Collusion between neighbours

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George
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Location: England

Collusion between neighbours

Post by George » Fri Apr 15, 2005 10:37 pm

I understand that the new hedge law applies to two or more trees in a line. Does anyone know the position if two such trees span a boundary and are therefore owned by two different people?

Would a third party who is affected by the hedge be able to chase both neighbours just as simply, as if the hedge was all on one man's land?

despair
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Post by despair » Fri Apr 15, 2005 11:11 pm

I cant see that it makes any difference if theres 2 owners

E Mail the contact on www.Hedgeline.org and ask or phone the OPDM

and ask them

Treeman
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Post by Treeman » Sat Apr 16, 2005 7:14 am

That’s not going to stand any sort of legal challenge. It’s the high HEDGES law and can’t be applied to a single tree.

The simple answer from the owner of each tree will be I own a tree not a hedge.

Sorry can’t see this working somehow.

Treeman

despair
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Post by despair » Sat Apr 16, 2005 9:41 am

As you say Treeman

this situation is the 1st flaw in the new HH Law and i am sure there will be more

George
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Joined: Fri Apr 15, 2005 10:28 pm
Location: England

Post by George » Sat Apr 16, 2005 7:26 pm

Despair and Treeman

Thank you for your replies.

Despair, have you changed your thinking from being optimistic to pessimistic that two people can be challenged as easily as one? I may contact the Office of the Depuy Prime Minister for clarification, if that's what you meant by OPDM (sic).

Say owner 1 had a single Leylandi tree for 20 years, which neighbours accepted. The width and everything was reasonably OK. Then owner 2 moves in next door and plants a similar Leylandi tree on the other side of the boundary fence. After 5 years the second tree is very tall and the two trees together present a problem for other neighbours.

Could the court or local authority do any of the following:
- get owner 2 to cut down his tree because owner 1 was there first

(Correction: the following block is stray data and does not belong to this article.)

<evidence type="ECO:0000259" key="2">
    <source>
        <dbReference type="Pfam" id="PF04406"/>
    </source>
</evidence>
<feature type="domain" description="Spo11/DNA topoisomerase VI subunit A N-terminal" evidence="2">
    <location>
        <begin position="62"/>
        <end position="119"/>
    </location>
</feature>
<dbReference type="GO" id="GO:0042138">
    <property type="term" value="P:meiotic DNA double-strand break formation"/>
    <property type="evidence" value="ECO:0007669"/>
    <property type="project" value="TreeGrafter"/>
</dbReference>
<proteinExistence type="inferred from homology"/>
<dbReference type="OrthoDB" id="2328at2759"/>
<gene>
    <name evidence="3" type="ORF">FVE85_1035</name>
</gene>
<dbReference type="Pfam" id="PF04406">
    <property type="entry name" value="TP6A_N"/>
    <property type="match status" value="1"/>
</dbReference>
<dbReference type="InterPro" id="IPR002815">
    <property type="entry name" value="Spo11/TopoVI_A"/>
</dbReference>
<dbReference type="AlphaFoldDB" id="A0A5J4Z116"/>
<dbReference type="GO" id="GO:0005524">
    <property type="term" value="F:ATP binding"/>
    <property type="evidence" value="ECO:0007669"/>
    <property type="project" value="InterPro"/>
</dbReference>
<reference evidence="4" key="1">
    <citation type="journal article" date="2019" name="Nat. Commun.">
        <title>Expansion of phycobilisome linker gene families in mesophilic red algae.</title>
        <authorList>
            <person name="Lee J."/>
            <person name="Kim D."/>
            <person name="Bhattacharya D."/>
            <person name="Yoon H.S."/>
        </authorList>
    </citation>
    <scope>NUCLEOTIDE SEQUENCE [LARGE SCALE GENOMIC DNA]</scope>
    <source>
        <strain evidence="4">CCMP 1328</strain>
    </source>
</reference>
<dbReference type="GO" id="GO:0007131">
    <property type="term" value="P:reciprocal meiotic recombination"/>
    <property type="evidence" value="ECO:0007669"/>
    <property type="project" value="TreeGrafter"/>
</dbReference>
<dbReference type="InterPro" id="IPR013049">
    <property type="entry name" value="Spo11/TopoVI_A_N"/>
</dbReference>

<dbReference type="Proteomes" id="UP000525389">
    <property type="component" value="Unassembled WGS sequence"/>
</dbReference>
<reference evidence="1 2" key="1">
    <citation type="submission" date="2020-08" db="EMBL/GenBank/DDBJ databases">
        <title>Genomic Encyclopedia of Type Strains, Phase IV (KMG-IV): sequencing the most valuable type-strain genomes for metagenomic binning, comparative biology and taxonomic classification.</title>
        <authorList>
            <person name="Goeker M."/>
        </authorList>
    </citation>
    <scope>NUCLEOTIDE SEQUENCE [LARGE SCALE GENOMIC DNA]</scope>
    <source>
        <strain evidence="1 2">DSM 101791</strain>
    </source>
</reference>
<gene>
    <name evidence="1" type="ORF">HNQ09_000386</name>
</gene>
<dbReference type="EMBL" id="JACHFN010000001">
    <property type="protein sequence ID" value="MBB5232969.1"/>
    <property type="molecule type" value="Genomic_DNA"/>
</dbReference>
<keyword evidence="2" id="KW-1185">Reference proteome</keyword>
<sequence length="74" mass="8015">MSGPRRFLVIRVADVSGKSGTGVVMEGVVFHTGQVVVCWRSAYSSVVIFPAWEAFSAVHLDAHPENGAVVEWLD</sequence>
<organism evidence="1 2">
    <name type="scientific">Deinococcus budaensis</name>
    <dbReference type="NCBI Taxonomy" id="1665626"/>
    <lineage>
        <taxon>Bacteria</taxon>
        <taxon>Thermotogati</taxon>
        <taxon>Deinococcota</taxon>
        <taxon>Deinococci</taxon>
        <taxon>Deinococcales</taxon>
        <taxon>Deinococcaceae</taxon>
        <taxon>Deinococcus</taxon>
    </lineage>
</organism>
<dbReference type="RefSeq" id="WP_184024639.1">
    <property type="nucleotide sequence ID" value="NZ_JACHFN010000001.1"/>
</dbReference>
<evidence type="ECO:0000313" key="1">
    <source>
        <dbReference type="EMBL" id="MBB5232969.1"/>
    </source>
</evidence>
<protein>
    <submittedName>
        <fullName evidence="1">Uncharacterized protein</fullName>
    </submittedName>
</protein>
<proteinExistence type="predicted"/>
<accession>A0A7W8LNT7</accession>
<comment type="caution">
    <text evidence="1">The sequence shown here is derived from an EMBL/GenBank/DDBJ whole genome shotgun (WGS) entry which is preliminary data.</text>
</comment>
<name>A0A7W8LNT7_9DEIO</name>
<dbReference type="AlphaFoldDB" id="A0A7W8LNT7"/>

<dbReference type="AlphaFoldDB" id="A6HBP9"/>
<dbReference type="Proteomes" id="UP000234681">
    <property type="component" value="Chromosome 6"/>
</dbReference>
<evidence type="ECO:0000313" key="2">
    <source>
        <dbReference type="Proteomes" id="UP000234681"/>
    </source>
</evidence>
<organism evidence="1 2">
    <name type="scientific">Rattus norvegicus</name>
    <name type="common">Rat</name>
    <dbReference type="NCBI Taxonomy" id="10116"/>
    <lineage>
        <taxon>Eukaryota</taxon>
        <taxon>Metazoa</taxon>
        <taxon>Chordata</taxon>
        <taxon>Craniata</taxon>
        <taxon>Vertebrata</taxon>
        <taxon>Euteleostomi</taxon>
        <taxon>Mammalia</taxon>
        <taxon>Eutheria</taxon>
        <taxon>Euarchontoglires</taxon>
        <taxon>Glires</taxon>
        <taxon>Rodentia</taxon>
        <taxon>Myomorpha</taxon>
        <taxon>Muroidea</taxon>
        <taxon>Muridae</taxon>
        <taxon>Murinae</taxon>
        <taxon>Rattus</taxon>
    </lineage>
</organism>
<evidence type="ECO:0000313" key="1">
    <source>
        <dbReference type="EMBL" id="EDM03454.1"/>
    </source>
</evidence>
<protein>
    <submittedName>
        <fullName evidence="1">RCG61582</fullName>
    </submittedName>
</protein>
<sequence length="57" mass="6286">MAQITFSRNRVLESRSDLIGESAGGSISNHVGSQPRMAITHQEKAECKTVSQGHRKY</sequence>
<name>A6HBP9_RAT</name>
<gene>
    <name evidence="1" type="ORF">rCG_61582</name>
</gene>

- get both owners to cut down their respective trees, because they are somehow jointly and severally liable for the hedge, in which case owner 1 would be furious because he was there first and had no say over the second tree being planted, unless you accept the conspiracy theory that there is some sort of collusion
- or would it be the case that the courts or local authority could do practically nothing?

despair
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Joined: Mon Mar 14, 2005 7:07 am

Post by despair » Sat Apr 16, 2005 8:12 pm

I honestly do not know ........but its certainly problem number 1 for OPDM

Treeman
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Post by Treeman » Sun Apr 17, 2005 1:06 pm

George wrote: Say owner 1 had a single Leylandi tree for 20 years, which neighbours accepted. The width and everything was reasonably OK. Then owner 2 moves in next door and plants a similar Leylandi tree on the other side of the boundary fence. After 5 years the second tree is very tall and the two trees together present a problem for other neighbours.

Could the court or local authority do any of the following:
- get owner 2 to cut down his tree because owner 1 was there first
- get both owners to cut down their respective trees, because they are somehow jointly and severally liable for the hedge, in which case owner 1 would be furious because he was there first and had no say over the second tree being planted, unless you accept the conspiracy theory that there is some sort of collusion
- or would it be the case that the courts or local authority could do practically nothing?
The only option here would be the last one because it's not a hedge. It is two trees in individual ownership. The LA can't act under ASBO simple as that.

As for the courts? Under what legislation are you going to bring this to the attention of the magistrate /judge?

Treeman

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